As part of Dementia Awareness Week, Mulligan, whose grandmother Margaret was diagnosed with Alzheimer’s in 2004, hopes to “shine a light” on the condition, which affects one in three people over the age of 65.
Alzheimer’s Society wants to reduce the stigma around dementia and hopes that backing from a young A-list celebrity will help it reach new audiences and get people talking about it more openly.
It has created a five point guide to help people learn more about the condition as part of its ‘Remember the Person’ campaign.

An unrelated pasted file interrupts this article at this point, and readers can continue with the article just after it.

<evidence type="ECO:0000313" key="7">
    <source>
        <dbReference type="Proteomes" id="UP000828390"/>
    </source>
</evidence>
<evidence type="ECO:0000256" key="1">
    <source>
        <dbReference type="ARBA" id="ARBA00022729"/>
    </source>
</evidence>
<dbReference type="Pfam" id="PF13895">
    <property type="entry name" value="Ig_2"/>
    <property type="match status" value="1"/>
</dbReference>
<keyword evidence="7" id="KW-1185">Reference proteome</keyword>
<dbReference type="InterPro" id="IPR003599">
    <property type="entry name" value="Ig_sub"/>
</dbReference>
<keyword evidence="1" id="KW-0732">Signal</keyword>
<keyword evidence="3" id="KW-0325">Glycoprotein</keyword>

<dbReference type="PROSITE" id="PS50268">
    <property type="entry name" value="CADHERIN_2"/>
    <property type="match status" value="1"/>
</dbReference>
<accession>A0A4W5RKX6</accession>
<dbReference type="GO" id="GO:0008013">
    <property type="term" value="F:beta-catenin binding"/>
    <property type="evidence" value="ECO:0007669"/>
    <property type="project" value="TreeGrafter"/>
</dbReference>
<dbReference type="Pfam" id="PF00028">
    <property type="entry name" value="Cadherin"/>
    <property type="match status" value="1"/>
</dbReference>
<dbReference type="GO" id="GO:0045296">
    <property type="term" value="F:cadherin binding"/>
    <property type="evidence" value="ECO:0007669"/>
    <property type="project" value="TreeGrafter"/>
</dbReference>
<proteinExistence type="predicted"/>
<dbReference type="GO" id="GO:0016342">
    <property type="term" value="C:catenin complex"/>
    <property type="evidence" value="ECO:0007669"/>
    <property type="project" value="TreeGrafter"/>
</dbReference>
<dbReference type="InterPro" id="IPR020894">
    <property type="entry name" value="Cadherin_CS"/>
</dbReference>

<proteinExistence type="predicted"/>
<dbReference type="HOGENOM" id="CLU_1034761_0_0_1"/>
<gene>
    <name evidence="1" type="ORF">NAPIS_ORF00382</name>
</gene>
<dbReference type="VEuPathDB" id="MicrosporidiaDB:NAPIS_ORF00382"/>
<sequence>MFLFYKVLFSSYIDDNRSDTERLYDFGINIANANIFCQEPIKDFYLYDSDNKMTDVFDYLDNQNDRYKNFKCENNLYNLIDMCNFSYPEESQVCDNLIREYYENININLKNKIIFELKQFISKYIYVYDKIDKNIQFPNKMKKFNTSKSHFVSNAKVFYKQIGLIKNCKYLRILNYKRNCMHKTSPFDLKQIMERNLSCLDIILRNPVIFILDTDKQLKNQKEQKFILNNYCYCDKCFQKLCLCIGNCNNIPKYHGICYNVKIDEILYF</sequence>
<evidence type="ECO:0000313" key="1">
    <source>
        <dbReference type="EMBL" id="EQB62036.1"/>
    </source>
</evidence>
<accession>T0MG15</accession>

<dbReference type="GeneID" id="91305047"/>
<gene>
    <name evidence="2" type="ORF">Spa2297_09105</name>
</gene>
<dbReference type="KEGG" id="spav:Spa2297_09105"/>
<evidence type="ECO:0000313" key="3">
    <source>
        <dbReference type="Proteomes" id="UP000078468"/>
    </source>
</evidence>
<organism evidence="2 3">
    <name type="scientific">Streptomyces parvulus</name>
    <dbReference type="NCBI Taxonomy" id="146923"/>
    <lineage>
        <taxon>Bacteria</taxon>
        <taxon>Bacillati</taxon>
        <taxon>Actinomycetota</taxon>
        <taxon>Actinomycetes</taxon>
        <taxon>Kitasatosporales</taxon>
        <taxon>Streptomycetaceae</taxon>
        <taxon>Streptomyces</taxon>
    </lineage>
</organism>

Speaking at an event to launch Dementia Awareness Week which runs from 20 to 26 May, Mulligan said: “I am committed to helping the Alzheimer’s Society in any way I can. My family and I rely on the help of organisations like Alzheimer’s Society to help us understand the disease and guide us in the care of my grandmother.
“By speaking about my grandmother’s dementia I hope to shine a light on the condition. This Dementia Awareness Week we are asking people to ‘remember the person’ by looking beyond someone’s diagnosis of dementia and engaging with them.’